Russia and the United Arab Emirates will jointly develop and manufacture the first-of-its-kind supersonic jet that can fly faster than the speed of sound.
Russia’s United Aircraft Corporation (UAC) and Emirati state-owned Mubadala Investment Company PJSC have agreed to establish a joint venture for the development and construction of the passenger plane.
“The question is what kind of equity participation it will be, as we have not yet discussed this issue,” RIA Novosti quoted Russia’s minister of Industry and Trade Denis Manturov as saying on Sunday.
“From the UAE side, it will be Mubadala, from our side it’s clear that it will be the UAC or some of its subsidiaries,” he added.
The civilian supersonic aircraft is supposed to transport passengers at speeds greater than the speed of sound and to be able to travel at a speed ranging between Mach 1.5 and 1.8, or 514.5 and 617.4 meters per second. The aircraft will reportedly come in two versions — for eight and 30 passengers. According to Manturov, the plane’s initial design will be presented by late 2021 or early 2022.
Anatoly Serdyukov, Industrial Director of the Aviation Cluster of Russia’s state-owned Rostec corporation, believes that the global demand for supersonic passenger jets is expected to reach 400 aircraft.
“A supersonic flight costs much higher than a regular one. So, we are still talking about the business transportation segment,” Serdyukov told in an interview with RBK in September.
The Moscow-based Central Aerohydrodynamic Institute (TsAGI) and UAC are involved in the research and development of the supersonic passenger jet estimated to cost about 1.4 billion rubles, or $21.5 million.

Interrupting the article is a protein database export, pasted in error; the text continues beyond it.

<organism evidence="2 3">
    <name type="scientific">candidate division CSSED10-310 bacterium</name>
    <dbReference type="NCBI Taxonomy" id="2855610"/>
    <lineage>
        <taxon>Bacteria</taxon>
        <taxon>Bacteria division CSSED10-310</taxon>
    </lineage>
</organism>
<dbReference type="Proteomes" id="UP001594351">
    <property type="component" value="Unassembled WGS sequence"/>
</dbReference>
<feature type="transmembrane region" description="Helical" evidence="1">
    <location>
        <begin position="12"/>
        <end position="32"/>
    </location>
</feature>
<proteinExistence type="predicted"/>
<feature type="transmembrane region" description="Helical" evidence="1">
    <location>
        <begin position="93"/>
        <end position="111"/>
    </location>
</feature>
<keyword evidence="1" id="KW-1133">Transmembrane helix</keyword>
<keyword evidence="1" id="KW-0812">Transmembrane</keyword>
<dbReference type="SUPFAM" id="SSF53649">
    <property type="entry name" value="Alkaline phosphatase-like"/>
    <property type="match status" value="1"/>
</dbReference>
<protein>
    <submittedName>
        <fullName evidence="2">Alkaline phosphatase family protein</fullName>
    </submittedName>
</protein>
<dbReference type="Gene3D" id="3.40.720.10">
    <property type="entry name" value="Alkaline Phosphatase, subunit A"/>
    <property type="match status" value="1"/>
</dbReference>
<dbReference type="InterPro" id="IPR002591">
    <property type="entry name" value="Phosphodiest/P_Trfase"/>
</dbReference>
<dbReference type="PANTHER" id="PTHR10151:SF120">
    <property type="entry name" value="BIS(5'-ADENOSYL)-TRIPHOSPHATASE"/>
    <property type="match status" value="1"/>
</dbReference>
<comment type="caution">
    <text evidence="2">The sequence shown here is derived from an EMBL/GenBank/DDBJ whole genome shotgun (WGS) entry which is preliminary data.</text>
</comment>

The supersonic passenger jet race has gained momentum since 2018 when Russian President Vladimir Putin proposed creating a civil version of the Tupolev Tu-160 supersonic strategic bomber. The Tu-160 is the Soviet equivalent of Concorde, a British-French turbojet-powered supersonic passenger airliner that was operated until 2003. However, the idea to use the Tupolev Tu-160 supersonic strategic bomber as a business jet was not feasible since the engine that powers the Tu-160, did not comply with the requirements for commercial operators and will not be the right size for a business jet.
In 1968, Soviet Russia launched the world’s first supersonic passenger plane — the Tu-144 — just a year before the BAC Concorde’s first flight. The Tupolev Tu-144 went into service with Aeroflot in 1977. Until June 1, 1978, it was only used along the 3,200-km route between Moscow and Almaty. Safety and economic issues grounded the Tu-144 after just 102 flights, and supersonic passenger travel was terminated when a new, longer-range model, the Tu-144D, crashed on a test flight.